"People would ask me a question like, ‘Oh, who's bin Laden?’ and ‘You're Muslim, but why don't you cover your hair?’ or ‘What’s the difference between a Sikh and a Muslim? You both have long hair.’” Shah remembered.

Shah’s mom brought biryani for her classmates to try, and the group put on an all-school assembly, performing dances and talking about their faith.

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“I remember very clearly being very anxious because I was on the stage. I have always wanted to blend in and here I am standing out. But at the same time, I felt a lot of excitement to talk about my experiences and [feel the crowd] supporting me,” Shah recalled.

“In the back of my head, I'm like, ‘Oh, I don't want to be attacked. I don't want somebody to throw something at me.’ I did not want to be booed off the stage because I couldn't speak English clearly,” she said.

“We want other kids to know that we are as American as they are,” Shah said back in 2001, in the AsianWeek article. “It doesn’t matter if we dress differently. They said, ‘Go back to your country, your country is responsible.’ But they don’t even know where Pakistan is.”

Shah also recalls leading her classmates through an exercise to help them understand scapegoating.

She and other Youth Together students asked for a volunteer. They taped a sign reading “terrorist” to that person’s back, then asked others to shout out different stereotypes.

“Foreigner, box-cutter, rag-head, Aladdin!” the students chanted.

Black and Latinx students said hearing from Shah and her fellow South Asian classmates taught them to see their peers in a new light, to realize that South Asian students also experienced racism and were subject to stereotypes.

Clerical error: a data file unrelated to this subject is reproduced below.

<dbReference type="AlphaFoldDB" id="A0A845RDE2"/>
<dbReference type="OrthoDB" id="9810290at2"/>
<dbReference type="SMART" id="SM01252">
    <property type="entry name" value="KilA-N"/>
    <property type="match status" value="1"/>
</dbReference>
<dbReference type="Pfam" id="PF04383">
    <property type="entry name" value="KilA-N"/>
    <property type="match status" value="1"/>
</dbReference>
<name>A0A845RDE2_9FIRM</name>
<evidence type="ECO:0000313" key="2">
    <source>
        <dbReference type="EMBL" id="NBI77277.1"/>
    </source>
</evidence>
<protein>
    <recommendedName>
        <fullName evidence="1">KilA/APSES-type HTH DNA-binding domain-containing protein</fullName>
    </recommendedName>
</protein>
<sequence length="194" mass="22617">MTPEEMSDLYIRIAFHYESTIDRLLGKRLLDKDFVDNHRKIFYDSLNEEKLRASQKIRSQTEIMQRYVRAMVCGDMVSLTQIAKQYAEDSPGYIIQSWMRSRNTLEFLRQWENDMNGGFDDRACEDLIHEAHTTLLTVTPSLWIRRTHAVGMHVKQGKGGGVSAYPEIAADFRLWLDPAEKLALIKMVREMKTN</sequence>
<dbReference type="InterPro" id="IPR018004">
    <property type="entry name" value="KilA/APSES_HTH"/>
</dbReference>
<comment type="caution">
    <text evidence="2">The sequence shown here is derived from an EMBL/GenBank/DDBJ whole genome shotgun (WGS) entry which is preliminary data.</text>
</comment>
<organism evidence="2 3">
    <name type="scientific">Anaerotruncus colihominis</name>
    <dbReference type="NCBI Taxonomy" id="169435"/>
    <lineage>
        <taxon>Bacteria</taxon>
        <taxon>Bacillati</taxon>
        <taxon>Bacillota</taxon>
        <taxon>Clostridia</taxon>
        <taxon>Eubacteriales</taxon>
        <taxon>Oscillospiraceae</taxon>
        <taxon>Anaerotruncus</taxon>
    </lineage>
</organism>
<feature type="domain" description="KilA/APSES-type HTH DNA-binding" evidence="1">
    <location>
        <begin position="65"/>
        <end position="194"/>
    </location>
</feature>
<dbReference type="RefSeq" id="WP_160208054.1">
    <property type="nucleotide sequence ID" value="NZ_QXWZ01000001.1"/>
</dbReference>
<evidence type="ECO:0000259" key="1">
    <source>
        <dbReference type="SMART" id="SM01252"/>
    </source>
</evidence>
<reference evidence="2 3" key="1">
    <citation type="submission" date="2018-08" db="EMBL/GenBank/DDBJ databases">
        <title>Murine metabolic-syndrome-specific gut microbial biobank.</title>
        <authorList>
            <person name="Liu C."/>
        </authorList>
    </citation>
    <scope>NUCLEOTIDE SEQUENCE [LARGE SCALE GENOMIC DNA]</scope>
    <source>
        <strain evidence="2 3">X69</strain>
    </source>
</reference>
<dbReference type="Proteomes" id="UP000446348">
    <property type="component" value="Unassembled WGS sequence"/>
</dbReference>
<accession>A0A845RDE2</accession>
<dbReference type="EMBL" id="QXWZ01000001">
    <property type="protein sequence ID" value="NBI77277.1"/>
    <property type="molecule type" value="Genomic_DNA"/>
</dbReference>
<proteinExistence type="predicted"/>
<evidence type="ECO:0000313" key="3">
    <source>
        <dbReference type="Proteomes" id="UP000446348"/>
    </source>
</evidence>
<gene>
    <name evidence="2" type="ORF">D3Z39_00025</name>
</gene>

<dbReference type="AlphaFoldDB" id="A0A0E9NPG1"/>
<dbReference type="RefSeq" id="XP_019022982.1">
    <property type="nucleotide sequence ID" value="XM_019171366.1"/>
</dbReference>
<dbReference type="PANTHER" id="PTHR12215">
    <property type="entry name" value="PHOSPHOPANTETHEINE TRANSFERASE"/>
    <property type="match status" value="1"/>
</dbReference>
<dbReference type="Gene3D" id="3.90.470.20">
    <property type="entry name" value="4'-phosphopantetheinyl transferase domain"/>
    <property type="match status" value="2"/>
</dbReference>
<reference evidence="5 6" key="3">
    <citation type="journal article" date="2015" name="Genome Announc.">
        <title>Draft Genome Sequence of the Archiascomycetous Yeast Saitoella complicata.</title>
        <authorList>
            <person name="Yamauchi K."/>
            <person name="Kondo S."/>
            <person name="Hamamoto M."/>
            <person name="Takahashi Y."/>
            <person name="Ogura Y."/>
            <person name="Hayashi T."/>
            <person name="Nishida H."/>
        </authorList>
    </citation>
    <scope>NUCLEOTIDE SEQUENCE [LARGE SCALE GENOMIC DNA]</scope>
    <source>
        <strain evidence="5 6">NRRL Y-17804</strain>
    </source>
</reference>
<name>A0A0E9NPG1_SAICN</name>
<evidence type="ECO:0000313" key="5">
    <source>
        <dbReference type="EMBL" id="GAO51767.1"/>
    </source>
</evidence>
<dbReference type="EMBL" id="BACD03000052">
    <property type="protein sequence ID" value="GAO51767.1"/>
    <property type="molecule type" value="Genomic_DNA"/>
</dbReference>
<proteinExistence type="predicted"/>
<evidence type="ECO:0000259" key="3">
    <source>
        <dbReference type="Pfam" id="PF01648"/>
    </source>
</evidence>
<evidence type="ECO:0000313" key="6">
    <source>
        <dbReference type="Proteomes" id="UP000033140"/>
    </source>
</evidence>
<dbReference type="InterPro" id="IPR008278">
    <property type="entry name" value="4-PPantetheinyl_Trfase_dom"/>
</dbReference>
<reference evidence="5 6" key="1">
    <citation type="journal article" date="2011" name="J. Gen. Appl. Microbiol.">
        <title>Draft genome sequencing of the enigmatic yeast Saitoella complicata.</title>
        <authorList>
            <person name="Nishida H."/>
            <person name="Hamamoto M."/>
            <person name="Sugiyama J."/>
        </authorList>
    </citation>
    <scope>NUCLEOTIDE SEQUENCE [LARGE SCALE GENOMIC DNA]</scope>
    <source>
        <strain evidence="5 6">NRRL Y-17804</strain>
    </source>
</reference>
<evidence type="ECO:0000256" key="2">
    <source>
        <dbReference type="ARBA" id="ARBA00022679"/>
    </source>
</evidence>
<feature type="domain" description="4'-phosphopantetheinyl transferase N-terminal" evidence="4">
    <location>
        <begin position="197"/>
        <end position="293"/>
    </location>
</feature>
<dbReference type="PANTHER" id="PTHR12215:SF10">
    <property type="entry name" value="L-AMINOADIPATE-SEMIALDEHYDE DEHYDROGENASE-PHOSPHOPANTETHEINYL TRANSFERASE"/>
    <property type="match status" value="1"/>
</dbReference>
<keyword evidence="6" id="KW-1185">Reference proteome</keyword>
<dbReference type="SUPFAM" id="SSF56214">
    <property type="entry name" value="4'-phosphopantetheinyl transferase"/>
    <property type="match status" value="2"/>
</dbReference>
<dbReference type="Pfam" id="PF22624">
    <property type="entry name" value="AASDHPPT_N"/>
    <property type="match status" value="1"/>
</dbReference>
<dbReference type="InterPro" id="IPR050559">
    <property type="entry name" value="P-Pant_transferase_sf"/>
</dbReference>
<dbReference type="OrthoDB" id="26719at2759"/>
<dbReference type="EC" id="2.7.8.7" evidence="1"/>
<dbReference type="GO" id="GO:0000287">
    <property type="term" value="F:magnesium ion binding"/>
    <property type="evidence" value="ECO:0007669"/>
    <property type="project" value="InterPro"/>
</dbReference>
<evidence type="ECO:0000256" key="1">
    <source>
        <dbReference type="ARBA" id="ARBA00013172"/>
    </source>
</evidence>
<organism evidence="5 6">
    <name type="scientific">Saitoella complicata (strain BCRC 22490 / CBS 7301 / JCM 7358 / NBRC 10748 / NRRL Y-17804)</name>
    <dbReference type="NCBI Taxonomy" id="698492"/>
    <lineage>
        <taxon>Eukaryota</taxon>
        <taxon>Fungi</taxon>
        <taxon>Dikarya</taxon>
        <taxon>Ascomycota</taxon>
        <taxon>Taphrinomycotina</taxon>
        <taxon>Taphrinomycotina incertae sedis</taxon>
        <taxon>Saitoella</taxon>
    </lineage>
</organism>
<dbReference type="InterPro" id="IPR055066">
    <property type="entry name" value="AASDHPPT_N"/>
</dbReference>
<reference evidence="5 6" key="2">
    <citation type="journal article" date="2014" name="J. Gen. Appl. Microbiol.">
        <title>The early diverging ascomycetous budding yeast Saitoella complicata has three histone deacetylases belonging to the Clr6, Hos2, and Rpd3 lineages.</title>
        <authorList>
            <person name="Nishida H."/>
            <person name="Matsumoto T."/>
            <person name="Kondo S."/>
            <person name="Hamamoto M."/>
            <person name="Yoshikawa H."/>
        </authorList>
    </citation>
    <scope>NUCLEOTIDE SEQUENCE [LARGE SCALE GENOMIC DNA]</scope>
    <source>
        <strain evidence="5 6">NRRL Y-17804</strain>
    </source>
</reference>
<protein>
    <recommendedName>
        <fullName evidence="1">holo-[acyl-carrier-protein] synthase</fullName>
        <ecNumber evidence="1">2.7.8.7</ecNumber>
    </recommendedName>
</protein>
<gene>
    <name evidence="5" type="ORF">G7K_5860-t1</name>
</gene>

“If I was that person, I’d feel real bad. I’d go home and start to cry,” said Bianca Watkins, a 15-year-old quoted in the 2001 AsianWeek article. Watkins volunteered to be the target in the scapegoating exercise and admitted that she had made stereotypical comments about Arab Americans and South Asians in the past. “But I take it all back now."

Two hands hold up a picture in a binder of a group of smiling teenagers.
A picture from Khokha's 2001 article about Fatima and Saima Shah (far right) and their peers, featured on the Berkeley South Asian Radical History Walking Tour, which is led by community historians. (Sasha Khokha/KQED)

Building alliances and allies

Standing in front of her former high school, Shah looked at a picture from September 2001. It captured a group of South Asian students, smiling, some in turbans, some in salwar kameez, some in jeans. They were all wearing green armbands, another of the group’s efforts to show solidarity and create a feeling of safety and community. Students from many different backgrounds wore armbands that fall at Berkeley High to indicate that they were allies — whether that meant eating lunch with a South Asian or Muslim student or walking them home.

“A blond white guy will have it on his backpack. And then African American girls had it around her wrist,” Shah recounted. “It really created a community, a place for me where I felt safe.”